Several years ago, we knew a harried system administrator faced with his first large-scale POP3 deployment. He had a sizable pool of untrained users he'd promised would be able to access their work e-mail from home. However, he didn't have the savvy to roll out a Web mail interface. The first dilemma he faced was how to make sure the users also had appropriate SMTP access, since many might not have it already configured on their home ISP accounts for whatever reason.
His solution, we learned too late, was pretty simple: He set up an unauthenticated SMTP server and told all the users to point their mail clients at it.
For about a month, all was bliss: The users were sending mail like champs, and the server was ticking along. It was e-paradise. Then a spammer found the open relay and used it 10 ways to Sunday. A few days later, the admin got some mail from blacklists that he mistook for a weird scam of some sort. A few weeks after that he was on several blacklists, with the users lined up outside his office wondering why they had polite form e-mails telling them the outside world didn't want to talk to a dirty spammer.
Too bad he hadn't heard of pop-before-smtp, which provides a relatively secure SMTP access solution for mail admins with remote and mobile clients. Here's how it works:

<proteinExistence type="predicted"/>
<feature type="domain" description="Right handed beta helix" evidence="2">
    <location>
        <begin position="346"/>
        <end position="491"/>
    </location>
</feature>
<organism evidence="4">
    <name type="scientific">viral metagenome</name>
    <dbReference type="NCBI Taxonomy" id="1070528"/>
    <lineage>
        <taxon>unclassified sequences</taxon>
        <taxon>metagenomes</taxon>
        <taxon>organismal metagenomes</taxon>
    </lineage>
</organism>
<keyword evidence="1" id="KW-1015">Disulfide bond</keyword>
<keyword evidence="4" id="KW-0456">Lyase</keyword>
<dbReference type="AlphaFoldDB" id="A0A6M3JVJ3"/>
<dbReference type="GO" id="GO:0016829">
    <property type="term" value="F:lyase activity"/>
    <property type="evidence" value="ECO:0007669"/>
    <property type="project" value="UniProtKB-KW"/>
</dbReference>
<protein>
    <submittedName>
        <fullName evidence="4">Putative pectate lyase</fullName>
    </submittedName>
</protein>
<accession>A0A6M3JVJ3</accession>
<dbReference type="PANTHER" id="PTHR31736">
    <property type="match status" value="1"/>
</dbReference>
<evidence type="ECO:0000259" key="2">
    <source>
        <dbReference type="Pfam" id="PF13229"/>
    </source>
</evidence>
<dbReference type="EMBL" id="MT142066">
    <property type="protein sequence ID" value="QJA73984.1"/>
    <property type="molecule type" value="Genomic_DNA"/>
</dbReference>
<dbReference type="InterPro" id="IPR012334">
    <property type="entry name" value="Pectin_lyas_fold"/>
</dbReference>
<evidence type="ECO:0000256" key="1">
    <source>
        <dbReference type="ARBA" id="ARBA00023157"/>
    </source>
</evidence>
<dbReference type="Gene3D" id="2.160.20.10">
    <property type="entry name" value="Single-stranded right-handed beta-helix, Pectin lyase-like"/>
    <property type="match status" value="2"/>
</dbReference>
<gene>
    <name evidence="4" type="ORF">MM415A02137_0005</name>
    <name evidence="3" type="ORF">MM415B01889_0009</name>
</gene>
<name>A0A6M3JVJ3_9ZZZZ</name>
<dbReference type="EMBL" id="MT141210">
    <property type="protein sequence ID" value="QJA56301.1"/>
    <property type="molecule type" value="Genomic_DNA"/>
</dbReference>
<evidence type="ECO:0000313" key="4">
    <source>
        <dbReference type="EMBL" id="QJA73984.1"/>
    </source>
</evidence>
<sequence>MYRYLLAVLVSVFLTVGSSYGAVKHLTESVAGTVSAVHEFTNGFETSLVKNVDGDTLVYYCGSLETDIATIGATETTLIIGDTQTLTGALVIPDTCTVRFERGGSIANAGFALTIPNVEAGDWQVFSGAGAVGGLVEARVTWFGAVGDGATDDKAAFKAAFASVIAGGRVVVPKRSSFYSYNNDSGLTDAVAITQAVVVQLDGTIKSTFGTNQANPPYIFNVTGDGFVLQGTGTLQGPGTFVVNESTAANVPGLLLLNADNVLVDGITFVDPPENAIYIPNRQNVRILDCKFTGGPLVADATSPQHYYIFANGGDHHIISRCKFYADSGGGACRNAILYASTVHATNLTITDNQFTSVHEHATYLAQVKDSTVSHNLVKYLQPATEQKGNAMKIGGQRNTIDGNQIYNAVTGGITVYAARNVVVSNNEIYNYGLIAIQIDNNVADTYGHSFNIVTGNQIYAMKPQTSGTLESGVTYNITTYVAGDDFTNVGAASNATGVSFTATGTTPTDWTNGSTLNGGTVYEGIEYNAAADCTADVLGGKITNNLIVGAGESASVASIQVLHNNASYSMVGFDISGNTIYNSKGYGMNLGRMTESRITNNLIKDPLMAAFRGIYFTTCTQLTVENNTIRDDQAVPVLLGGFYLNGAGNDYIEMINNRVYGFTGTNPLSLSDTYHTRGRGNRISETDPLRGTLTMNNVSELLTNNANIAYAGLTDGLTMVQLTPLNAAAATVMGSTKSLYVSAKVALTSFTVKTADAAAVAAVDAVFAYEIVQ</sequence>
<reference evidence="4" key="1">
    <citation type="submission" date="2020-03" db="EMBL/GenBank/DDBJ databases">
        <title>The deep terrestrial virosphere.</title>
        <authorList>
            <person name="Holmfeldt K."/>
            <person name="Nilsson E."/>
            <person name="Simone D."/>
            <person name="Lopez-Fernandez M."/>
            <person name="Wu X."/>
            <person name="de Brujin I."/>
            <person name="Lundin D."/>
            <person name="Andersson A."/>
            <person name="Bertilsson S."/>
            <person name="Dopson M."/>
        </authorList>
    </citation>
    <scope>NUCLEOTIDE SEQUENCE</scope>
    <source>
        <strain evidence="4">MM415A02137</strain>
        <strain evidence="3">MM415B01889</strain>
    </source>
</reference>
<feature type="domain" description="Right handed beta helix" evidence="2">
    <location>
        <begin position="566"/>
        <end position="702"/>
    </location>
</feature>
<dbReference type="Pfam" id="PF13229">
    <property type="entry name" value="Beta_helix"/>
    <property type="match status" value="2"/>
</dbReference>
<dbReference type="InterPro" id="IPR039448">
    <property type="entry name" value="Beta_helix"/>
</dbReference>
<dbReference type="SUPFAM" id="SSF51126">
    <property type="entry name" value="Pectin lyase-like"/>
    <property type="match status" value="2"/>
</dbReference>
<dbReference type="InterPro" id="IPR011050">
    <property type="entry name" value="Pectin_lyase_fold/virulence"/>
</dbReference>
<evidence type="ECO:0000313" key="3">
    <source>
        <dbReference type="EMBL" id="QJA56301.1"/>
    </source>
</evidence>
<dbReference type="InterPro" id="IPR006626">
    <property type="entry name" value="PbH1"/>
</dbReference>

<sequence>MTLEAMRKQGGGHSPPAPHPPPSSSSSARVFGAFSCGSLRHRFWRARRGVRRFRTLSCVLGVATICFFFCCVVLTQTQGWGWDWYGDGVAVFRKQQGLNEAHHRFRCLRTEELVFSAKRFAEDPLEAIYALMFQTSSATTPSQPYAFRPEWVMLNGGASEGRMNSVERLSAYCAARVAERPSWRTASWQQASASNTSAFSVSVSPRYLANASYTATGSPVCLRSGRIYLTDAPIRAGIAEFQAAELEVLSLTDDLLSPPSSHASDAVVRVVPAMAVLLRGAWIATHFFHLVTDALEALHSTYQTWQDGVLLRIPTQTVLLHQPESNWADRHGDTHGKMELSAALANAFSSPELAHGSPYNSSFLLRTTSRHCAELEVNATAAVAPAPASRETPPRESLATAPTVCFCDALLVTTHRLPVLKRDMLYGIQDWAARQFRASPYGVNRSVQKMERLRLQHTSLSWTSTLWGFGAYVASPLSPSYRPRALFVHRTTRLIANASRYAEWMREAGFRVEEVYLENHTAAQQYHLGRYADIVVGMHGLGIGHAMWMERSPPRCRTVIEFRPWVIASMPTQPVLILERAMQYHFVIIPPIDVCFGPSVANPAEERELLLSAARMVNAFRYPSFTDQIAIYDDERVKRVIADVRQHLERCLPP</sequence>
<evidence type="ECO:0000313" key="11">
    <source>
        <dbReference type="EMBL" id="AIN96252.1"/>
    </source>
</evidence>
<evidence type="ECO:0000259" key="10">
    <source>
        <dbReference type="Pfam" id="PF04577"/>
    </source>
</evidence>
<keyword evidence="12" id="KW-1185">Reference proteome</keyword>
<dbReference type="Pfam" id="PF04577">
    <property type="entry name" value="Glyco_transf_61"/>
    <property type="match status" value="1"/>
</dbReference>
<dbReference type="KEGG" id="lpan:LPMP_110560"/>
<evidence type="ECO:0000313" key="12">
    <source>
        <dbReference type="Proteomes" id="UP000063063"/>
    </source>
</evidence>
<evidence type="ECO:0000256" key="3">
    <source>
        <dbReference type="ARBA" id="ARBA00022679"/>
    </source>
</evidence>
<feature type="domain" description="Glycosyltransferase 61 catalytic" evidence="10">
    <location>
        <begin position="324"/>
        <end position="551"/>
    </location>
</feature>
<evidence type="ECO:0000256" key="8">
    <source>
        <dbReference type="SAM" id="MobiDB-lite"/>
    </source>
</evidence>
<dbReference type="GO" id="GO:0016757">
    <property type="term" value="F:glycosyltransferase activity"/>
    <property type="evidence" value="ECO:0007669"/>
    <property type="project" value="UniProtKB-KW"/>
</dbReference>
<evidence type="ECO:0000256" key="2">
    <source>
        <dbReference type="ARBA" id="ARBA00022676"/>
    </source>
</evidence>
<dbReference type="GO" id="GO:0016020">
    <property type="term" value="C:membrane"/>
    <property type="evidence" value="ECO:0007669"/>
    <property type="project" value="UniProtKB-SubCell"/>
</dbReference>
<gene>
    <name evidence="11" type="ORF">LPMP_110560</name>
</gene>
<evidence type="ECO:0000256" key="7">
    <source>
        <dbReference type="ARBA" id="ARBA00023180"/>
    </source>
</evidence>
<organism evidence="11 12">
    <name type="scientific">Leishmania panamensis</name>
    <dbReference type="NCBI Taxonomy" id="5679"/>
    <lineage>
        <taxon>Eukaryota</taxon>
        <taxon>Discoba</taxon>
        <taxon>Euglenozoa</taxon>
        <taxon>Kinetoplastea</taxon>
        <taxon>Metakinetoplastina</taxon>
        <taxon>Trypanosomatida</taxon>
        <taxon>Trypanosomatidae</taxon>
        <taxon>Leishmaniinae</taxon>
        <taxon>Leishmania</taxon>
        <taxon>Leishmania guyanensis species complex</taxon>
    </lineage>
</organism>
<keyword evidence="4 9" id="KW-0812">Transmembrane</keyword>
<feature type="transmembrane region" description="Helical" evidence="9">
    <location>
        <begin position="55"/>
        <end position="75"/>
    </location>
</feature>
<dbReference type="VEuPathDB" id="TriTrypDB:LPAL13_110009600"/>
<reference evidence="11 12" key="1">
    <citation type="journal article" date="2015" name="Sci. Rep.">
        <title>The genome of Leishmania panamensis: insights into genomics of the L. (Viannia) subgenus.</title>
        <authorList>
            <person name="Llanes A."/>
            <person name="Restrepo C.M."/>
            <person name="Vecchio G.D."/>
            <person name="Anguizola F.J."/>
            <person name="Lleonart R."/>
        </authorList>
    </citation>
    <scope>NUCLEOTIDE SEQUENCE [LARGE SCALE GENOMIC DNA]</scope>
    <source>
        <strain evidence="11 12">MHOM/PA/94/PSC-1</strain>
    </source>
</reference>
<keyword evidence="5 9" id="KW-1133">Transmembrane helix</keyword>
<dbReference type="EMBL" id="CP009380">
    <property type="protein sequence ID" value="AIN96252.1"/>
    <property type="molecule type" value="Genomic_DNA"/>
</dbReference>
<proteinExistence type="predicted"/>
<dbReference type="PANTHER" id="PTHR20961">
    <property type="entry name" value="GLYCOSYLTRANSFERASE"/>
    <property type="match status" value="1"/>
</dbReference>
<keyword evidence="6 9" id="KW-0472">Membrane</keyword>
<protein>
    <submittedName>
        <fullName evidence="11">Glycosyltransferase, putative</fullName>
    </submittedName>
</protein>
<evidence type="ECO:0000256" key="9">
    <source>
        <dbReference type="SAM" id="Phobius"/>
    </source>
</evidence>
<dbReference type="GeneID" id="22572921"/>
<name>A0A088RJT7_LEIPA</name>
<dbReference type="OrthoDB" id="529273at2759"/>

Every time a user logs in via a POP (or IMAP) connection, it's logged. The pop-before-smtp daemon watches the logs for successful POP connections and notes the IP where the connection originated. It then instructs the SMTP listener to accept relay traffic from the same IP for a set period of time.
Best of all, pop-before-smtp is about as simple to configure and run as it is to describe.
The documentation says it supports sendmail, and we've used it with both exim and postfix on a publicly available wireless node to make sure our guests weren't passing traffic through a mail server we couldn't move to another segment. We've also used it in conjunction with laptops that peer up to two or three networks in the course of a single day: Users don't have to change SMTP settings in their mail clients each time they change nets.
Sure beats a blacklisting.